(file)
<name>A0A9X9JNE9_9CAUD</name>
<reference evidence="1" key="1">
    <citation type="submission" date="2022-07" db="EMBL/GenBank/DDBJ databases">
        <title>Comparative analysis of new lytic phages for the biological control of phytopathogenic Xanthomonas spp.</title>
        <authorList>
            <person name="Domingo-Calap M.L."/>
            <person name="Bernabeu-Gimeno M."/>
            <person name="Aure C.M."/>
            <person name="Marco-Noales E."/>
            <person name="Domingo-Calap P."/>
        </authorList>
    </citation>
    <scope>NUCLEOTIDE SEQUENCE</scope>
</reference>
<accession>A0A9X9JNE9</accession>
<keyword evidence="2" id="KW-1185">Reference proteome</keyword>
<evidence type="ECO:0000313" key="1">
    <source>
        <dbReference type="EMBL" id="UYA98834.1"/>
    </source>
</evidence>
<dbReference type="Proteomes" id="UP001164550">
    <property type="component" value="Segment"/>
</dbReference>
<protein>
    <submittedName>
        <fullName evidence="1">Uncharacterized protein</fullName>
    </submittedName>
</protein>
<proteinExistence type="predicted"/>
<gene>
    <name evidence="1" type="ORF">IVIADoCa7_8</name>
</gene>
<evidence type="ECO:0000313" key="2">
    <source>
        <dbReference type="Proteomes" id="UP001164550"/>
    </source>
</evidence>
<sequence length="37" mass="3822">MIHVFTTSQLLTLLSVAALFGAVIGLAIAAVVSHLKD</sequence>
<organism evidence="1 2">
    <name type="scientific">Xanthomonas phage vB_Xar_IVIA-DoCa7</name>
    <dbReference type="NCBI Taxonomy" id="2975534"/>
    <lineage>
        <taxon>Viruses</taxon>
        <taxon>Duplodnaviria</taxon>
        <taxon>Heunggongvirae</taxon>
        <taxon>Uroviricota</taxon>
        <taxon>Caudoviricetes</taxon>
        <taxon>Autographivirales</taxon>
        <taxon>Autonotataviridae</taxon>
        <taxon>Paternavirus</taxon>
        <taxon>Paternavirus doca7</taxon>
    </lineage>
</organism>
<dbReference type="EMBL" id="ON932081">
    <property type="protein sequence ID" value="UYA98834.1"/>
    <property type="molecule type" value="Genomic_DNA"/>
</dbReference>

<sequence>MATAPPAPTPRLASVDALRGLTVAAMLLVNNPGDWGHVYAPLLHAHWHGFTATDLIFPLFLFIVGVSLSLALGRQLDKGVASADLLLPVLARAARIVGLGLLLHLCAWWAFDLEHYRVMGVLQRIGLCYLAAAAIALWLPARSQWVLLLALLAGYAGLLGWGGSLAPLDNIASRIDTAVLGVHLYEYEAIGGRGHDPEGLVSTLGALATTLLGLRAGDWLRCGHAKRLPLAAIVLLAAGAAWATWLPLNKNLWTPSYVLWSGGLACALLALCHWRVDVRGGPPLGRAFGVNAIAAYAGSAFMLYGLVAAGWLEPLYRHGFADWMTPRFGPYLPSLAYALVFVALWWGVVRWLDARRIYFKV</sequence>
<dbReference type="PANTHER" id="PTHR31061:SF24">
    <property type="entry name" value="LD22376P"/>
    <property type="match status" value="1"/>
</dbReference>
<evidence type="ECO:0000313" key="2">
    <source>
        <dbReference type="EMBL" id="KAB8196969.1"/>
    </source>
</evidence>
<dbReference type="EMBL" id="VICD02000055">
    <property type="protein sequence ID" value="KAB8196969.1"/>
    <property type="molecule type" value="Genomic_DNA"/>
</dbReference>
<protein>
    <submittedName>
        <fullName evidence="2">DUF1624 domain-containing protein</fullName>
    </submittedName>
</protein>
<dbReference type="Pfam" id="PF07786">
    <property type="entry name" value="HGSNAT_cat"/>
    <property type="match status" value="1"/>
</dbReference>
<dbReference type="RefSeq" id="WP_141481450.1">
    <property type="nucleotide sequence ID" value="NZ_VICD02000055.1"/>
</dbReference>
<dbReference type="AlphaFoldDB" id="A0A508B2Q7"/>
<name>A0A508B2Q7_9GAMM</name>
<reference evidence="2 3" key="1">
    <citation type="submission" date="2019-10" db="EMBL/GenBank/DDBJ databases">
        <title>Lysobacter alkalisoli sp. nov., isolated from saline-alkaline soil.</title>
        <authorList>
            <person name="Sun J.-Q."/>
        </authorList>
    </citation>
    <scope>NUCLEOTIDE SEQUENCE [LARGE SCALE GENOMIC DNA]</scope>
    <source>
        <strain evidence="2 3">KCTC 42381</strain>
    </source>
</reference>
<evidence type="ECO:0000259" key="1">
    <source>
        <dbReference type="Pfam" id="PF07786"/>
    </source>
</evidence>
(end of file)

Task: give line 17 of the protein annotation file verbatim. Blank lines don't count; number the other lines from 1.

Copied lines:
<evidence type="ECO:0000313" key="1">